June 1, 2013

Multiple Intelligence Theory for Kids

You're probably familiar with Dr. Howard Gardner’s Multiple Intelligence Theory, but have you thought about teaching your students about these concepts? You might wonder why anyone would attempt to fit this into an already packed curriculum, but after you read this blog post, I’m hoping you’ll decide to give it a try.

Multiple Intelligence Theory suggests that IQ is not one-dimensional and can't be described by a single number. Dr. Gardner proposed that there are at least eight different types of intelligence, each one with a corresponding area in the brain. He used terms like “mathematical-logical,” “bodily-kinesthetic,” and “visual-spatial” to describe these intelligences, but many educators have adopted more kid-friendly terms like "Music Smart," "Body Smart," and "Math Smart." My students really enjoyed learning about the “eight kinds of smart,” and this knowledge helped everyone appreciate each other’s strengths, especially when working in cooperative learning teams. If you'd like to download a free mini poster with all 8 kinds of smart, head over to the Multiple Intelligence Theory and Growth Mindset page on my Teaching Resources website.

Free MI Survey and Video Tutorial
When I set out to teach my students the basics of MI theory, I faced a problem. Most Multiple Intelligence Surveys were long and difficult to read, especially for elementary students. I looked for a survey that was short and included common activities that kids do, but I couldn’t find one anywhere. So - you guessed it – I created my own MI Survey for Kids! It’s not research-based, but enough kids have used it over the years for me to feel confident in saying that it’s an effective tool when presented as a fun activity rather than as a scientific assessment. The survey is pretty easy to administer, but because it appears complicated, I created a video that explains exactly what to do and where to find additional resources on this topic. You can request a copy of this free multiple intelligences survey for kids and watch the video from the Multiple Intelligences page on my website.

Step-by-Step MI Lessons
In addition to the survey, I developed a series of interactive lessons to help my students understand each of the eight kinds of smart. A few years ago, I decided to write a book to share these lessons with others. Multiple Intelligence Theory for Kids: Step-by-Step Lessons and Ready-to-Use Printables includes engaging, cooperative learning activities for students to help them learn about all the ways they are smart.

MI Theory and Growth Mindset
Some educators believe that the recent research about growth mindset means that MI theory is no longer relevant, but I disagree. However, I do understand concerns about praising kids for being smart, so I think it's important to have a full grasp of both theories to avoid fostering a fixed mindset in your students. I updated Multiple Intelligence Theory for Kids to provide information about how to use MI theory and growth mindset research together to empower students. I also developed a two-part webinar during which I shared step-by-step strategies for implementing both MI theory and growth mindset research. Interested? Click over to my TpT store to check out the professional development webinar pack for MI Theory, Mindset, and Motivation.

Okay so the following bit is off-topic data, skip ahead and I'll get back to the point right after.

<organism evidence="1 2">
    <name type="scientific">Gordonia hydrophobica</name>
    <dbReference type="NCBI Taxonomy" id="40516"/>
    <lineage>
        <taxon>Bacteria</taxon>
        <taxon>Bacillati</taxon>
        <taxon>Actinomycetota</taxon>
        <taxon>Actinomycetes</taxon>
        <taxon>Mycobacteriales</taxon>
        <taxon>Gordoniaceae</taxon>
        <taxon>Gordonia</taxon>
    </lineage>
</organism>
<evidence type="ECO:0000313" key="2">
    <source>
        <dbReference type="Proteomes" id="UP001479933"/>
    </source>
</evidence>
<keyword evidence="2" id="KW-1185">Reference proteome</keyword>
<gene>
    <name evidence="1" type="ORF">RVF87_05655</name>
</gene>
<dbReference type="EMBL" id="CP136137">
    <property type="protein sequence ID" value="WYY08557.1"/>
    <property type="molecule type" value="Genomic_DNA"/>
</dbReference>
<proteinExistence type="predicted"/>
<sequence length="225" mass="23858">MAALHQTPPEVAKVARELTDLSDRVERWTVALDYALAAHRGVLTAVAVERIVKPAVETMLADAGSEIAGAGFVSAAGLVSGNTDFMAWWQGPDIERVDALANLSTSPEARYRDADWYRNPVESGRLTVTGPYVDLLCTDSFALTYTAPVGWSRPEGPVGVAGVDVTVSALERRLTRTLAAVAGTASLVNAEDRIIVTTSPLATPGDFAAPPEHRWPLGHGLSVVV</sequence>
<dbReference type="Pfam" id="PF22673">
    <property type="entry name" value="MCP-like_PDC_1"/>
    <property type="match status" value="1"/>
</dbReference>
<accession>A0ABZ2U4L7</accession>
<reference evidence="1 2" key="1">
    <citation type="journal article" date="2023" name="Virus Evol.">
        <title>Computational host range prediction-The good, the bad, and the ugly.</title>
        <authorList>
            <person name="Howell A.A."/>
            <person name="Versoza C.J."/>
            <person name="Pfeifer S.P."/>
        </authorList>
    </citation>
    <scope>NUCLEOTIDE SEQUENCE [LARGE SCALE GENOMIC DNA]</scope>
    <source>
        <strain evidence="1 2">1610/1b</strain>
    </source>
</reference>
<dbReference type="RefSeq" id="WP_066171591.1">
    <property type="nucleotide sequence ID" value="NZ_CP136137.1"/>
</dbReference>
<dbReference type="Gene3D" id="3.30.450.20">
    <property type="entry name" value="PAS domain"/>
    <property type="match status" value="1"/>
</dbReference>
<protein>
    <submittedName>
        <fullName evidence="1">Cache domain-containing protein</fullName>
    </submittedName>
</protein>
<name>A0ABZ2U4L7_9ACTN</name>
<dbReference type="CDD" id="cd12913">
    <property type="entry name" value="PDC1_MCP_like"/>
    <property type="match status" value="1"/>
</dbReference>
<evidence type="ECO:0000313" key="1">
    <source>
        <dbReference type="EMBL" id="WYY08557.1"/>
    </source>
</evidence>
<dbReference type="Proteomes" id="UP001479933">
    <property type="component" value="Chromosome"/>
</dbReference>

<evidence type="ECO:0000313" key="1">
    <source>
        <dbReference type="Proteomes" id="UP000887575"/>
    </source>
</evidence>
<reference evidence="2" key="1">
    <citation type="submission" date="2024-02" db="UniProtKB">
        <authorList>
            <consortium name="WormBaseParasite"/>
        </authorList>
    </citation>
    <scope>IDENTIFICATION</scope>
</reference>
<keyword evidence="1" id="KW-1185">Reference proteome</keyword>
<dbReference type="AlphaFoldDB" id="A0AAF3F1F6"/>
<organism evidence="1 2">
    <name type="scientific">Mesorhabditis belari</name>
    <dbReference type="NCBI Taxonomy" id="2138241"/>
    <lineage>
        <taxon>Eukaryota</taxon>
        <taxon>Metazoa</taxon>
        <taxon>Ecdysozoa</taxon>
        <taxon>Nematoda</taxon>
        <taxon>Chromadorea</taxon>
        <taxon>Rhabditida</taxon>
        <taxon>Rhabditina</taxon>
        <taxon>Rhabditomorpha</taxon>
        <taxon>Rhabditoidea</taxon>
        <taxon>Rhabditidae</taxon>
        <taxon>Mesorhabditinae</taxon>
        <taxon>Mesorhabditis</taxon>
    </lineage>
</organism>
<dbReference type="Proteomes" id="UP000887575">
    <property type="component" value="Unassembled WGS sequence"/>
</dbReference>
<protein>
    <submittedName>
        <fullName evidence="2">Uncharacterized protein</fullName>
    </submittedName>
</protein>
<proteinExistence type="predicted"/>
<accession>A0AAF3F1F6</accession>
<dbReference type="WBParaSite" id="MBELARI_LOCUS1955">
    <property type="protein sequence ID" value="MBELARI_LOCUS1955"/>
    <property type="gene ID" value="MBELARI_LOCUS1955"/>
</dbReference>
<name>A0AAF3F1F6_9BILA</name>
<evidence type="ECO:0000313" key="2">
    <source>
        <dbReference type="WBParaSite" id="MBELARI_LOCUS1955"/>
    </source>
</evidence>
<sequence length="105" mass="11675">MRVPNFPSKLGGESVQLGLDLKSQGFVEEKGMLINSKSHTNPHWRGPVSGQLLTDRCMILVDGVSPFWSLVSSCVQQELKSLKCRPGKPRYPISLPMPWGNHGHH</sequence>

If you still have a few weeks of school left with your students, this would be a great time to test out the MI Survey for Kids and some of the activities. If you are already out, you'll find this kid-friendly Multiple Intelligences survey to be an excellent way to start off the new school year. It will help your new students identify their own strengths and it will help you get to know them better. Teaching your students how people are smart in many ways can be very empowering, and most students enjoy the process of discovering how they learn best.
Laura Candler



Laura Candler

5 comments:

  1. Hi Laura,

    What a great unit! I am such a big believer in learning styles and that everyone has their own type of intelligence. We don't all fit into the same mold. I think this would be so useful for the way our learning and teaching is heading; especially in Canada where we are really interested in 21st century learning and inquiry learning. This unit would be such a good companion to my Mindful Brains unit. We should join forces and bundle it!

    :) Shelley

    The Perks of Teaching Primary

    ReplyDelete
  2. Hi Laura,
    I agree with what Shelly says. Multiple Intelligence will help pupils of all learning style to learn better. But i would request you to send me a free lesson plan for grade 6 teaching 'History' to understand how to apply multiple intelligence in classrooms.
    Regards,
    Fouzia Shazad
    School coordinator
    Beaconhouse School System
    Karachi, Pakistan

    ReplyDelete
    Replies
    1. I don't have a free lesson plan to send you, but I do have an ebook that you can purchase. The link to the book is in the blog post above.

      Delete
  3. Just wanted to give you an update: there are now 9 Intelligence developed by Gardner - the Spiritual intelligence has been added and I am still surprised "mechanical" or "technological" hasn't been considered! Thanks for making the chart to help us remember to respect all learners!

    ReplyDelete
    Replies
    1. Thanks for the heads up on this! I had heard that he was considering this addition but I didn't know it has officially been added. It's going to take a lot of work to revise the book, but eventually I will get around to it.

      Delete